Fortune Telling by Cards, by P.R.S. Foli, , at sacred-texts.com
Italian method—An example—Notice the groups—How the pairs work out—The five packs.
ONLY thirty-two cards are used for the Italian method of fortune-telling, all the numbers under seven, except the ace, being taken out of each suit. This reduced pack—containing the ace, king, queen, knave, ten, nine, eight, and seven of the four suits—must be carefully shuffled and cut, with the left hand of course, by the inquirer. The one who is going to act as interpreter then takes the pack, and turns them up three at a time. Should three cards of one suit be turned up at once, they are all laid upon the table, face upwards; if only two of a suit come out together, the higher card is selected; if all three belong to different suits, they are all rejected.
When the pack has been dealt out in this manner the cards that have not been chosen are taken up, shuffled, and cut a second time. The deal by threes is then repeated until there are fifteen cards upon the table. They must be placed in line, from left to right, as they appear.
It is absolutely necessary that the card representing the inquirer should be among those on the table. Some authorities maintain, however, that in the event of its not coming out during the deals, the whole process must be repeated until it makes its appearance. Others again take the card out, and place it on the table when fourteen others have been selected.
The next step is to count five cards from the representative one and to continue counting in fifths from each fifth card
until all have been included, or the counting has come back to the representative. The signification of every card is read as it is reached, due notice being taken as to whether it is reversed or not, and the surrounding circumstances must also be balanced by the interpreter.
When this reading is complete the fifteen cards must be paired, one from each end of the line being taken and read together, while the remaining odd one must be dealt with separately.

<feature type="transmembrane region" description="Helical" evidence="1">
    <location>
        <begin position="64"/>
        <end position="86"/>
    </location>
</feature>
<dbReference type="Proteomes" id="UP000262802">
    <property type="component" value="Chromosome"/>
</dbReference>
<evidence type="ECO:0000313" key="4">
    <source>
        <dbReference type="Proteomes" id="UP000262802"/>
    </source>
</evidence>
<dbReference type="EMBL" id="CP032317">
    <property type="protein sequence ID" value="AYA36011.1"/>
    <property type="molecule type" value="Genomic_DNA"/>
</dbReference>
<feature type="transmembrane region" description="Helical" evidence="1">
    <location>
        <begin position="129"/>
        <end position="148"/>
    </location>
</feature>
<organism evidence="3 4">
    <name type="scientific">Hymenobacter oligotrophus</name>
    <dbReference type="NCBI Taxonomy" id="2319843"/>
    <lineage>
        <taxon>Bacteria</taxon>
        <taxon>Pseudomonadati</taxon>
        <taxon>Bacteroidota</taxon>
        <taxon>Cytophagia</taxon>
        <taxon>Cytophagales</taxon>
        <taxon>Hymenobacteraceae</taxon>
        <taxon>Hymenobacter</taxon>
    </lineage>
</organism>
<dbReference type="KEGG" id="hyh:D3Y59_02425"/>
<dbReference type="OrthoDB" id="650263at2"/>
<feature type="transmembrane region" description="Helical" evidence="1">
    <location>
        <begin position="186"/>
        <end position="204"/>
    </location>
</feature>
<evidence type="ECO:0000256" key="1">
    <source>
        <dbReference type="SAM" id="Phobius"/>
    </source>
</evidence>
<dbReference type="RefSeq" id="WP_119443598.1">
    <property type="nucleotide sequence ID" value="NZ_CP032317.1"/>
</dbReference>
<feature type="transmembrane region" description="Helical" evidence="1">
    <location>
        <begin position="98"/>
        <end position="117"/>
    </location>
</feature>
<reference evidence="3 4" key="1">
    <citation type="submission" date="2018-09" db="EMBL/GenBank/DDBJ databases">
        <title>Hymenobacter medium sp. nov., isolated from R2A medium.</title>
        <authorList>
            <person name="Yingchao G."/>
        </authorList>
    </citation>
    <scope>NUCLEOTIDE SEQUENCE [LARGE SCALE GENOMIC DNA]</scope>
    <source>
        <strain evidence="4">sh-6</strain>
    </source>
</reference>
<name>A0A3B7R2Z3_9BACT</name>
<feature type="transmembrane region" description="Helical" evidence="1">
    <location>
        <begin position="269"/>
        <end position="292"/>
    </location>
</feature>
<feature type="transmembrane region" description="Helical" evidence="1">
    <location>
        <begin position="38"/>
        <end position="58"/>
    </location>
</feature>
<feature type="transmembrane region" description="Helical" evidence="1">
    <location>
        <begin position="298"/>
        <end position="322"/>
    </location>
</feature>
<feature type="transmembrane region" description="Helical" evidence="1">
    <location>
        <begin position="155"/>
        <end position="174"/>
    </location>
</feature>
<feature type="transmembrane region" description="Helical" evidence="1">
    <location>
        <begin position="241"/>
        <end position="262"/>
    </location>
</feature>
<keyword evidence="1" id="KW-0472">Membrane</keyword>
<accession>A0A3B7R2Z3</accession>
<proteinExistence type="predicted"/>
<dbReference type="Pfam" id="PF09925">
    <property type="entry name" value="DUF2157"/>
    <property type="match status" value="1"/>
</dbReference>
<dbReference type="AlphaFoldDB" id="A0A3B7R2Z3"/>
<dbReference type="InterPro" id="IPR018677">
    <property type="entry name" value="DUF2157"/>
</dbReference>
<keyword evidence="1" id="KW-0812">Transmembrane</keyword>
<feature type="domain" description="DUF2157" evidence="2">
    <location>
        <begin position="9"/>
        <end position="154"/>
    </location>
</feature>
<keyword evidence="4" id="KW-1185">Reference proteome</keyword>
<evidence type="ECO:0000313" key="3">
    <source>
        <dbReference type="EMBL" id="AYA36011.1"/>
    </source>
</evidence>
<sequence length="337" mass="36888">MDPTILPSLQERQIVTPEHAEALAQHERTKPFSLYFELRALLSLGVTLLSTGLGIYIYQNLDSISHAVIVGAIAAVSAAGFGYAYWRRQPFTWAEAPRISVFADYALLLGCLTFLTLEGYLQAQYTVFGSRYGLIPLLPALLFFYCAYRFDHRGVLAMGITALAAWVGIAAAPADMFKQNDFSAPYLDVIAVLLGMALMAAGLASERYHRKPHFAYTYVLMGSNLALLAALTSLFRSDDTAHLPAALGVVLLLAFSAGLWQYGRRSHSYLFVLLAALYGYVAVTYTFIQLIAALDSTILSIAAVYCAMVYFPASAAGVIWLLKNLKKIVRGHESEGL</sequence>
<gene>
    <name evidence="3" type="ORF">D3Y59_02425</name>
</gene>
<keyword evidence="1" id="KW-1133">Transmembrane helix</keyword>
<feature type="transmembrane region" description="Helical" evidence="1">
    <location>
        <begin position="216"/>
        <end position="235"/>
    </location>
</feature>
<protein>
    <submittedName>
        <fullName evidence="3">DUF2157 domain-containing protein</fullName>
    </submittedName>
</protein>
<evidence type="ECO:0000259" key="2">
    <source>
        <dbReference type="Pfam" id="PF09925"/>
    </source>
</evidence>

The third process is to shuffle and cut the fifteen cards, and deal them out into five small packs: one for the lady herself; one for the house; one for those who do not expect it; one for those who do expect it; one for the surprise; and one, which is not to be covered, for consolation. When the fifteen cards have been dealt out, it will be seen that four of the packs contain three cards, and the fifth only two. These must all be turned face upwards and read in separate packs, but with the connecting idea that they all refer to the fortune of the inquirer.
Let us imagine that a very fair lady, represented by the queen of diamonds, is seeking to read her fortune.
The fifteen cards come out in the following order:—
The queen of diamonds; nine of diamonds, reversed; queen of hearts; king of spades; ten of diamonds; seven of diamonds, reversed; knave of hearts, reversed; ten of hearts; knave of diamonds; ace of diamonds, reversed; knave of spades; nine of spades; king of clubs; ten of spades, reversed; ace of hearts.
We begin to count from the queen of diamonds, the representative card, and find the nine of diamonds to be the fifth from it. By this first count we see from the nine being reversed that there is a love quarrel troubling the inquirer. Starting again from the nine we come to the queen of hearts, a mild, good-natured, but not very wise woman, who is probably the tool of the next fifth card, the king of spades, a crafty, ambitious man, and an enemy to the queen of diamonds.
Our next count is to the ten of diamonds, which speaks of
a journey for the inquirer. Passing on to the seven of diamonds, reversed, we get hold of a foolish scandal connected with, if not entirely caused by, the next count, which is the knave of hearts, reversed, and stands for a military man who is very discontented with the treatment he has received at the hands of the fair inquirer. She will, however, triumph over this foolish annoyance, for the ten of hearts comes next in order, and counteracts the harm involved by the other cards.
Our gentle lady has, unfortunately, an unfaithful friend in the knave of diamonds; and he is followed by the ace of diamonds, reversed, which portends a letter on the way containing bad news. The writer of this is a dark young man of no social position, and he probably is the servant of one who is dear to the queen of diamonds. The bad news is found in the next count, the nine of spades, which tells of sickness affecting the king of clubs, the warm-hearted, chivalrous man who occupies the first place in the inquirer's affections. The last count but one brings us to the ten of spades, reversed, by which we know that the lady's sorrow will be but brief; and it is followed by the ace of hearts, a love letter containing the good news of her lover's recovery.